Educating exceptional children into successful adults: Richard Branson’s ‘dyslexia’ as a case in point
In preparation for my teaching credential, “Exceptional Children” was a foundational course I took at the school of education in the United States.
The term “Exceptional” would include both intellectually gifted and severely retarded children.
It is an inclusive term and refers to any child whose performance deviates from the norm: either below or above, to such an extent that special education needed to be planned for them. As it’s said, one size does not fit all.
There is a lot still not known in terms of how to raise children into successful adults. A persistent controversy in the field of learning disabilities, for example, continues to be over classifications. Though many definitions have been proposed over the years, none has been universally accepted without question.
The reason is quite simple: for one thing, it’s impossible to put people into neatly packaged boxes in an attempt to perceive intelligence.
How are you smart?
The educationist, Daniel Goleman, often comes to mind in matters relating to intelligence. Rather than the mainstreamed or orthodox question: “How smart are you?” he changed the narrative to “How are you smart?” That minor tweak in syntax has made all the difference and supports his multiple intelligence theory which reveals that everyone is good for something if only we had the smarts to identify and enhance people’s strengths.
In a nutshell, we should see children and students as smart and capable. We should look beyond their mistakes or ignorance and screen for the silver lined intelligence that may lie behind the clouds.
We should show children that we are on their side, and that the perplexity or ignorance they exhibit will not be used against them through tests or grades. If they hide their anxieties and curiosities or guard themselves against teachers or parents, they undermine the efforts to help them.
Symptoms of dyslexia – in children aged 5 to 12 – include late talking; problems learning the names and sounds of letters; spellings that are unpredictable and inconsistent; confusion over letters that look similar and putting letters the wrong way round (such as writing “b” instead of “d”); answering questions well orally but having difficulty writing the answers down; slow writing speed and poor handwriting; etc.
Dyslexia signs – in teens and adults – are similar to those in children. Some common dyslexia signs and symptoms in teens and adults include difficulty in reading; problems with spelling; avoiding activities that involve reading; mispronouncing names or words; difficulty in summarising stories and difficulty in memorising.
In navigating himself out of the limits of dyslexia, Richard Branson’s successful modus operandi may be considered under four general headings aimed at the search for different ways of perceiving things: one, recognising purposeful ideas; two, searching for different ways of doing things; three, avoiding the rigid control of mainstream thinking; and four, the role of audacious risks in solving problems.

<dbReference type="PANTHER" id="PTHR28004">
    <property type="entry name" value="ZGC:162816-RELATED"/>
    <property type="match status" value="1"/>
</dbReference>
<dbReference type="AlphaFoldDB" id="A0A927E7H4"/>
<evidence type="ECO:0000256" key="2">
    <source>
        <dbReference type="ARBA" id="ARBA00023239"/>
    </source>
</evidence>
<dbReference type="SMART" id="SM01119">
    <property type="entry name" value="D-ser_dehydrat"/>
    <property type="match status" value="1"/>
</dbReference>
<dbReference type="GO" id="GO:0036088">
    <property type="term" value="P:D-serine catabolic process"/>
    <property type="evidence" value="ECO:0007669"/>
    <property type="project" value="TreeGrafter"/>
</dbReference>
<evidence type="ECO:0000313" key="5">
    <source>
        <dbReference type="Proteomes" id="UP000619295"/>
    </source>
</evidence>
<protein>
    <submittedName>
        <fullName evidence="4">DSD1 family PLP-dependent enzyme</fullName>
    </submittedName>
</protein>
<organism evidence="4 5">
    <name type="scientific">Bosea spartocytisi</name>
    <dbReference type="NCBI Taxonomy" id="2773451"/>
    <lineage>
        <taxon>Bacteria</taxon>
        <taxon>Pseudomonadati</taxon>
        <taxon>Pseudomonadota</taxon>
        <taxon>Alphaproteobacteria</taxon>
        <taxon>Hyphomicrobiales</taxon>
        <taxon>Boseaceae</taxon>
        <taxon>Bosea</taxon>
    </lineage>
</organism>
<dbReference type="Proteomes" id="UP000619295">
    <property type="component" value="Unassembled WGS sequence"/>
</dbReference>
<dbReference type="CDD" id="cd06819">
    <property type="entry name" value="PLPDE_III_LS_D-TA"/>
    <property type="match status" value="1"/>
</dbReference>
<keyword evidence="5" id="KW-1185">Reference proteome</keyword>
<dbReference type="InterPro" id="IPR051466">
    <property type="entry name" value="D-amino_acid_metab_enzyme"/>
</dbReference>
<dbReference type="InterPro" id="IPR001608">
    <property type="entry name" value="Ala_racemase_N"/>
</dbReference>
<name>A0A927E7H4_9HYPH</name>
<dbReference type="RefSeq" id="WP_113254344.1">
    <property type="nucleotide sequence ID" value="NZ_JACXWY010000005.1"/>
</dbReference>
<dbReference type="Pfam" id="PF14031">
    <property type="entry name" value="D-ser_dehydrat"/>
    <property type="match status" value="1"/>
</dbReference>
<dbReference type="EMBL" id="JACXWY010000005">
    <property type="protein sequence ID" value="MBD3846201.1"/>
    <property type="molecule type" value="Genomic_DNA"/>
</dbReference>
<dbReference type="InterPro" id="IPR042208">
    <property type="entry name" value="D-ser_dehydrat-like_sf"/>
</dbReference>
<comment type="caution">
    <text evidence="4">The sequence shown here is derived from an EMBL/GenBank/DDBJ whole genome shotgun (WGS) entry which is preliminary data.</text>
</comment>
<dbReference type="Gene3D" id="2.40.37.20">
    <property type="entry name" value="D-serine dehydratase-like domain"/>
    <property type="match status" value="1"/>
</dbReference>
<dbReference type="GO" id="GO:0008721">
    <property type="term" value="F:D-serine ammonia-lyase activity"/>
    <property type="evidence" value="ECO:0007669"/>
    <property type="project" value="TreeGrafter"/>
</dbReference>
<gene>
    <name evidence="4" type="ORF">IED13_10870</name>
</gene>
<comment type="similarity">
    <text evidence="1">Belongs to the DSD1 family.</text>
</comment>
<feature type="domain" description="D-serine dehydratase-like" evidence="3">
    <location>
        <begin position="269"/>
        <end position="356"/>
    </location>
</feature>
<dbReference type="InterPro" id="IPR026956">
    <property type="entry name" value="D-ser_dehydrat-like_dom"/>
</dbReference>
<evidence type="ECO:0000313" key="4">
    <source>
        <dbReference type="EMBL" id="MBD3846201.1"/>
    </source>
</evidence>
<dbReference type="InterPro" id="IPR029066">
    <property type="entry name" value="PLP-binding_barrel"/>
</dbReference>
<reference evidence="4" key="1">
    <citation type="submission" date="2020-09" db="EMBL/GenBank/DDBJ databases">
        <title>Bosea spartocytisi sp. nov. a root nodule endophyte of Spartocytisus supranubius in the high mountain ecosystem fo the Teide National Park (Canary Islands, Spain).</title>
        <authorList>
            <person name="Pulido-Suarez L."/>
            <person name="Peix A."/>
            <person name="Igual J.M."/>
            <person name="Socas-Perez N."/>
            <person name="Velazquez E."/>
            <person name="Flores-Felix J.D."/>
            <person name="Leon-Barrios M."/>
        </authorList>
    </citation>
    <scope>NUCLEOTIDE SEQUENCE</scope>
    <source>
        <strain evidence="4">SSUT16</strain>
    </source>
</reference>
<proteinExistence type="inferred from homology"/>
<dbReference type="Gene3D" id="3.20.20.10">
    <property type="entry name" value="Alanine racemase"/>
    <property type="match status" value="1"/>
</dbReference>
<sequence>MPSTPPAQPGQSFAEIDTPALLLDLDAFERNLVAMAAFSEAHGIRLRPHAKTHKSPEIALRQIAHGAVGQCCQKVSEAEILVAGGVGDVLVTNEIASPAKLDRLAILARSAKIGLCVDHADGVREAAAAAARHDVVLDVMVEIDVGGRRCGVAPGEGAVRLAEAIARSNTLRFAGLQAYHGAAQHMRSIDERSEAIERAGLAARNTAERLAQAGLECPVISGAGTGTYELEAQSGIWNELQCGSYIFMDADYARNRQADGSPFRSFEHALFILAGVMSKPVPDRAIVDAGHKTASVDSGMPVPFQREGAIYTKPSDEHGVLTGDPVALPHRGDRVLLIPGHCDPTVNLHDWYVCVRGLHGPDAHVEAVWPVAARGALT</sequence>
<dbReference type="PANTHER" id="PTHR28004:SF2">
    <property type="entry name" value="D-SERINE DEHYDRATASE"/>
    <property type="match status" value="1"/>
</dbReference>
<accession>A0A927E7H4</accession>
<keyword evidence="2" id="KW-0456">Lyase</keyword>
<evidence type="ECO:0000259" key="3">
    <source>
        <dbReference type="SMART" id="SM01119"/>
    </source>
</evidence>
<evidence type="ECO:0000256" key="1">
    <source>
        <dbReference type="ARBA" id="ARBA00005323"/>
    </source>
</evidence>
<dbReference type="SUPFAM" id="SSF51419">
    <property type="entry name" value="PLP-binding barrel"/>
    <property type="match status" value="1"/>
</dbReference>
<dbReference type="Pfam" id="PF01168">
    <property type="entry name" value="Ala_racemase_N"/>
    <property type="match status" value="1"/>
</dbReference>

For him, the secret of life and to good thinking was to have a series of adventurous tasks; that is to say, some excitement to devote his entire energy to, some purpose to drive his instincts every minute of his day.
Branson on ‘Dyslexic thinking’
As he posted on his newsletter on LinkedIn (May 2022), “Dyslexic Thinking” is now a recognised skills list.
He wrote, “This is significant because it recognises this unique way of thinking as a positive trait and something people should be proud of.
“Dyslexic thinking is a skill that can give you the edge at work: you’re likely to have strong problem-solving skills, great imagination, and creative, big-picture thinking.”
He was proud to be a dyslexic thinker and has used that ability to his advantage to shape the Virgin brand. He said, “It wasn’t until I dropped out of school at 16 that I was able to cast my lack of interest in mental arithmetic, my wandering mind, and short attention span in an entirely new light.”
He said, “I recognised these were actually the result of epic imagination. Where others saw problems, I was able to see solutions. Insurmountable challenges became endless opportunities. I was able to easily simplify things and see the bigger picture.”
Branson didn’t allow his poor spelling to prevent the start of his first business, “Student Magazine”. He learned to delegate early on and surround himself with people who could help him in the areas he found tricky.
He said, “Maths is a good example – to the wonder of those around me, I’ve never been able to grasp the concepts of net and gross! But that’s not been a barrier to the building of the Virgin Group (luckily, I’ve had some brilliant accountants to keep me on track!)”
Being a dyslexic thinker also meant he became a people-person. He liked to pick up the phone and talk things through. That helped to shape his style as a leader and team member. He said, “This way of thinking means I can’t help but ask questions and ponder solutions. Without curiosity, innovation would not exist.”
He noted that “dyslexic thinking has been responsible for some of the biggest leaps mankind has ever made, from the light bulb to the motor car, the aeroplane to our exploration of space. So, it’s about time we redefined what it stands for.”
Recent research by Made By Dyslexia found that – in light of the rise of artificial intelligence (AI) – dyslexics have the exact skills needed for the workplace of tomorrow, as set out by the World Economic Forum.
Branson held that “Redefining my dyslexia as a skill set gave me the freedom to pursue my dreams without barriers and recognise this unique way of thinking as a hidden superpower.”
The writer is a trainer of teachers, leadership coach, motivational speaker and quality education advocate. E-mail: email@example.com